ISLAMABAD - A Senate panel was informed Friday that the circular debt parked in Power Holding Company and payable by the distribution companies have reached to Rs 1149 billion, including the circular debt of Rs583 billion and Rs566billion payable by the distribution companies.
Briefing the Senate Special Committee on Circular Debt , official of the power division informed that total circular debt parked in Power Holding Company stood at Rs583 billion parked while Rs566billion are payable by the distribution companies.
The Senate special committee on circular debt that met with Senator Shibli Faraz, was informed by Joint secretary power division Zargham Eshaq Khan that Rs618 billion of the power sector had been transferred to Power Holding Company Limited (PHCL).
Convener committee Senator Shibli Faraz was of the view that supply of electricity to non-paying areas had doubled circular debt .
Some loans had already been paid or rolled over, the outstanding debt on the PHCL now stood at Rs582.86 billion including mark up of Rs153 billion, Zargham said.
On top of this, the debt outstanding against power Distribution Companies (Discos) currently stood at Rs566 billion, he added.
Zargham Khan said that an amount of Rs817.5 billion was outstanding against various public and private sector consumers, in other words, receivables of the Discos.
The joint secretary power division said that PHCL was established in 2009 as a special purpose vehicle with an initial paid up capital of Rs15 million. The SPV was created to consolidate all loans taken by the power sector such as generation companies (Gencos), Discos, transmission company and Wapda, etc.
He said a consolidated Rs216billion liability had been built between 2004 to 2009 and initially parked in PHCL and the company was created with the approval of the then prime minister under the Companies Ordinance Act. However, it was revealed after the first meeting that total mark-up on the consolidated amount including principal amount, overdue amount, total mark-up, total payments due actually stood at Rs307.995 billion.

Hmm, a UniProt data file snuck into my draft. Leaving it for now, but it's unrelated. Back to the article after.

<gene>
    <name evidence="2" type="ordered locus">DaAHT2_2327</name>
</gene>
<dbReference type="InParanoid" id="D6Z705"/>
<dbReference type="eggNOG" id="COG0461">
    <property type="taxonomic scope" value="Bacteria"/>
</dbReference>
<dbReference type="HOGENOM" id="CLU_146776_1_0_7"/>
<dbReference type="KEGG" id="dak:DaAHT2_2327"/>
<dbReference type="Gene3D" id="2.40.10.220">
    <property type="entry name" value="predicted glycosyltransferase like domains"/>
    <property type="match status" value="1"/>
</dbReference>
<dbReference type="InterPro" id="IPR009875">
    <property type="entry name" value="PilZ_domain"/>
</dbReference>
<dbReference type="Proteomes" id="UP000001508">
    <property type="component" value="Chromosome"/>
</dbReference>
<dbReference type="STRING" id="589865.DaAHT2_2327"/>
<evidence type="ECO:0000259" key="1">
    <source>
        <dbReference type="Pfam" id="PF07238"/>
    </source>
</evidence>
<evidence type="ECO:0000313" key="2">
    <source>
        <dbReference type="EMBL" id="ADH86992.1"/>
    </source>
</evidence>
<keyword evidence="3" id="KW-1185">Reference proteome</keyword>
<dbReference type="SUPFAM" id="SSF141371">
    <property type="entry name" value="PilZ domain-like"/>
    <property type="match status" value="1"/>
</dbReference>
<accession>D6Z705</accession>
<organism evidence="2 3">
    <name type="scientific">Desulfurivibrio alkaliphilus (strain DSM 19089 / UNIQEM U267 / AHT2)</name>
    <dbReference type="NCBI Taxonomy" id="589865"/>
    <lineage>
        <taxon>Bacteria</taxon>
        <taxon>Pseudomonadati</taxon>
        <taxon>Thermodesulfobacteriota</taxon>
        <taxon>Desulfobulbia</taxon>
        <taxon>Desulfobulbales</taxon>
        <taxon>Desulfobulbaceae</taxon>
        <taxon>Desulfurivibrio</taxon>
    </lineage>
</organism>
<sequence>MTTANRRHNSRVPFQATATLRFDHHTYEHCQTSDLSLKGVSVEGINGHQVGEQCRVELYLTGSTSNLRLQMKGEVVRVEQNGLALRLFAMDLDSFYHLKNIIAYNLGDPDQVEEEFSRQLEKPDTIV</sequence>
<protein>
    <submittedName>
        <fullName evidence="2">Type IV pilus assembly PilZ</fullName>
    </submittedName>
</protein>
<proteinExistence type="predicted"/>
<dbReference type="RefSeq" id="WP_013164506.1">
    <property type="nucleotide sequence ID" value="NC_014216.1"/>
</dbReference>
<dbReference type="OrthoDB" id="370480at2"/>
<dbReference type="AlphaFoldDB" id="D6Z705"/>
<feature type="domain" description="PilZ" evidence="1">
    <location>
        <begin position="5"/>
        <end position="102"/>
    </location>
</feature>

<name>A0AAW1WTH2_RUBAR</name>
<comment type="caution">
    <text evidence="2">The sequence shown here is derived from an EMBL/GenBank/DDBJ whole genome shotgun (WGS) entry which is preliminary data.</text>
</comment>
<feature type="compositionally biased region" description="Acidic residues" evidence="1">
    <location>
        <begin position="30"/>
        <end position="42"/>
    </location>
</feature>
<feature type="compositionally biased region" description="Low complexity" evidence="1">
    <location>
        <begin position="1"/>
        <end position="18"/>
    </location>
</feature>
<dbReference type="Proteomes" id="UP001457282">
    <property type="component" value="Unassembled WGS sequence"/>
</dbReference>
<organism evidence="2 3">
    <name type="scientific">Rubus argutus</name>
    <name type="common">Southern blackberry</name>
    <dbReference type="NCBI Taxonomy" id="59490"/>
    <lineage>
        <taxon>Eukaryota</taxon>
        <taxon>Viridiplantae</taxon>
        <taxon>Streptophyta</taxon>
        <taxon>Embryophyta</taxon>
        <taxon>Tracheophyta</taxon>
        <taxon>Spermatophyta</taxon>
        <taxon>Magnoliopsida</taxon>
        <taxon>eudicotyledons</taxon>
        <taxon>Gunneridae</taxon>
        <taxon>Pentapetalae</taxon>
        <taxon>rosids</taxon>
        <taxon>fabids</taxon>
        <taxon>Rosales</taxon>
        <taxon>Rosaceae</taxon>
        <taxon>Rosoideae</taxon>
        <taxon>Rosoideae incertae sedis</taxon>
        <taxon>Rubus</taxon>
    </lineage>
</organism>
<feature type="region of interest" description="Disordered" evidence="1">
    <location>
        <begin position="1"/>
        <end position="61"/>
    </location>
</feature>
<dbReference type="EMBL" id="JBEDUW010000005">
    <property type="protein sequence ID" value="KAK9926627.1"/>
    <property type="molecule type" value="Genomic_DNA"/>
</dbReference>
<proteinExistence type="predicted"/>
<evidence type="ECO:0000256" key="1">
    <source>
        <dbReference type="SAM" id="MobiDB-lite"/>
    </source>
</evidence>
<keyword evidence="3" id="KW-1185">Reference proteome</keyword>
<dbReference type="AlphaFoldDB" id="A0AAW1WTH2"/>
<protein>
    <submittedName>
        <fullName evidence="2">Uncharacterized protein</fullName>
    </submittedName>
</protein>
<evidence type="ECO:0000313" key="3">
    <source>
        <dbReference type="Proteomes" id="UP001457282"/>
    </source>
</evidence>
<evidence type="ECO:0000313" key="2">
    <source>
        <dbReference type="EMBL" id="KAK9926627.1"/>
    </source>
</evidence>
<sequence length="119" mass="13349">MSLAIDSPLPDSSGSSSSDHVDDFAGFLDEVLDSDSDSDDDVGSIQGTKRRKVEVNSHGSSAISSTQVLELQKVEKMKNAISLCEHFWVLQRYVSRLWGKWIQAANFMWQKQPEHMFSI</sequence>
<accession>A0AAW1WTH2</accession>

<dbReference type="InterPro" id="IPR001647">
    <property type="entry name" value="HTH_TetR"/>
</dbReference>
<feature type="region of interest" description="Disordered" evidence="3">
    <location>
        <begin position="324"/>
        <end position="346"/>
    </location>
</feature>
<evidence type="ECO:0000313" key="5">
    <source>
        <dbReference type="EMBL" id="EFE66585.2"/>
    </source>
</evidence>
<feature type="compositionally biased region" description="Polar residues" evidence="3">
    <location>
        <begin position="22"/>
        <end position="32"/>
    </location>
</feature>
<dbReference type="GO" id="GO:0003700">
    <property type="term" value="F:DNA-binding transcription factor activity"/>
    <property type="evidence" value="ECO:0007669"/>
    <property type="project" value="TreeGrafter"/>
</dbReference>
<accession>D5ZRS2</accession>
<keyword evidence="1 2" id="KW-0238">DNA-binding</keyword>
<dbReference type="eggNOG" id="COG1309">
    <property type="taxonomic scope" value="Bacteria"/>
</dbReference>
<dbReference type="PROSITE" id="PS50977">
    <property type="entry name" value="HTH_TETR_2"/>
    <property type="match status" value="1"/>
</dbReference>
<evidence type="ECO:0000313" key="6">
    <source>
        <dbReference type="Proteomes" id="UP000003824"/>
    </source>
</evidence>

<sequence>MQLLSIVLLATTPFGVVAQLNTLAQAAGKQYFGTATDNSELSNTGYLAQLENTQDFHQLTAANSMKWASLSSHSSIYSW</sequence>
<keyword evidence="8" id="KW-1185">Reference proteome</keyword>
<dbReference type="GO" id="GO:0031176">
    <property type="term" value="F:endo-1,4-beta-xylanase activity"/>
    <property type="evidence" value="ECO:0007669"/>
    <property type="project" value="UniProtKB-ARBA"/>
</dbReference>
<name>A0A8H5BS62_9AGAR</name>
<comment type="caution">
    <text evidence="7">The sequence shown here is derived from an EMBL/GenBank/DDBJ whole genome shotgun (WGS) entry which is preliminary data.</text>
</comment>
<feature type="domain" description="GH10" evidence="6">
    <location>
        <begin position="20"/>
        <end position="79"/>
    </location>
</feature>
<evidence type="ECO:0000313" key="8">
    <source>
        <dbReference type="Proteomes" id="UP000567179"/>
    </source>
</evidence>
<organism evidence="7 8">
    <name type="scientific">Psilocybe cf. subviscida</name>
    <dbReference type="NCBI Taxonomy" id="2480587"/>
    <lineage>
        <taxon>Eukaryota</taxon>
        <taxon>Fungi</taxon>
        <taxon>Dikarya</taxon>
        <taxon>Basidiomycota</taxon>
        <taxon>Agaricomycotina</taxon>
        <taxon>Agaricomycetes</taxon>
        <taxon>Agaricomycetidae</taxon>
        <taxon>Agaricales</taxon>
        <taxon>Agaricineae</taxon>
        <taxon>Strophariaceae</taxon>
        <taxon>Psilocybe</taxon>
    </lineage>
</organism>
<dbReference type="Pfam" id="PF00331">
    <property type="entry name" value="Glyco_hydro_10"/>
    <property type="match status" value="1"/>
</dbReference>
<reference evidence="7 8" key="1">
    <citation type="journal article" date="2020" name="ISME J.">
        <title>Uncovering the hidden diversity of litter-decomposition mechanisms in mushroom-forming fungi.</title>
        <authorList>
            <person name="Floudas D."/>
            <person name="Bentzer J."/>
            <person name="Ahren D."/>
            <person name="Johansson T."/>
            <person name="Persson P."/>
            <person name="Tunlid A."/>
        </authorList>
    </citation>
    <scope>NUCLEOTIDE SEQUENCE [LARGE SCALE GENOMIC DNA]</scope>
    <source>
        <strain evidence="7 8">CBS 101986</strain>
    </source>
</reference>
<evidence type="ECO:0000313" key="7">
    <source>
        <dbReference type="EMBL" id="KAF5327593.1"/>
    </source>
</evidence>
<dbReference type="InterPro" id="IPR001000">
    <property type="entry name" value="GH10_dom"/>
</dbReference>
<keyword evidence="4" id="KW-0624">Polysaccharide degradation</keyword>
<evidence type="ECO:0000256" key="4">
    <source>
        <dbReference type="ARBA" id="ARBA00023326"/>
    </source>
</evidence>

The was settled by the Government of Pakistan by issuance of treasury bills and Pakistan Investment Bonds and the amount was taken on the federal budget and made part of the enhanced fiscal deficit.
Zargham said after the settlement of 2013 circular debt , a total of 14 commercial loans were currently on the books of PHCL including a unique Rs82 billion loan acquired from OGDCL which was much different from the banking sector and attracted much lower mark up than other commercial loans.
He said the power division made repeated efforts to book all these loans on Discos but were resisted by the regulators on the grounds that these were not development loans and could not be treated as part of the consumer tariff.
As a consequence, the government had to impose surcharges on electricity consumption.
The committee was informed that about Rs159 billion taxes were being collected annually from electricity consumers.
Only Rs 66 against a billing of Rs100 were reaching the Central Power Purchasing Agency (CPPA) owing to inefficiencies, theft and non-recoveries which resulting increase in circular debt . Senator Musadik Malik said the basic reason for accumulation of circular debt was regulator's refusal to transfer the cost of losses to the consumers in full.
The difference between the actual loss and what is allowed to be passed on to consumers adds to the debt, he explained and suggested the regulatory mechanism to change for any progress on circular debt reduction.
Official of the power division clarified that the rate will increase the indirect impact and would increase the Government of Pakistan's liability towards the power sector, due to enhancement of the subsidy level; thus impacting the budget.
Discussing the situation in Balochistan Senator Mir Kabeer Ahmed Muhammad Shahi was of the view that the only solution to the electricity problem in Balochistan was solar energy.
He said that a total cost of Rs 67 billion was needed to solarise 32000 tube wells in all of Balochistan. This, he asserted, would be a onetime investment after which electricity worth 577 megawatts would be saved.
Seconding the views of Senator Shahi, Senator Musadik Malik asserted that solarisation and distributed transmission was the future of the world and Pakistan should make progress in this regard.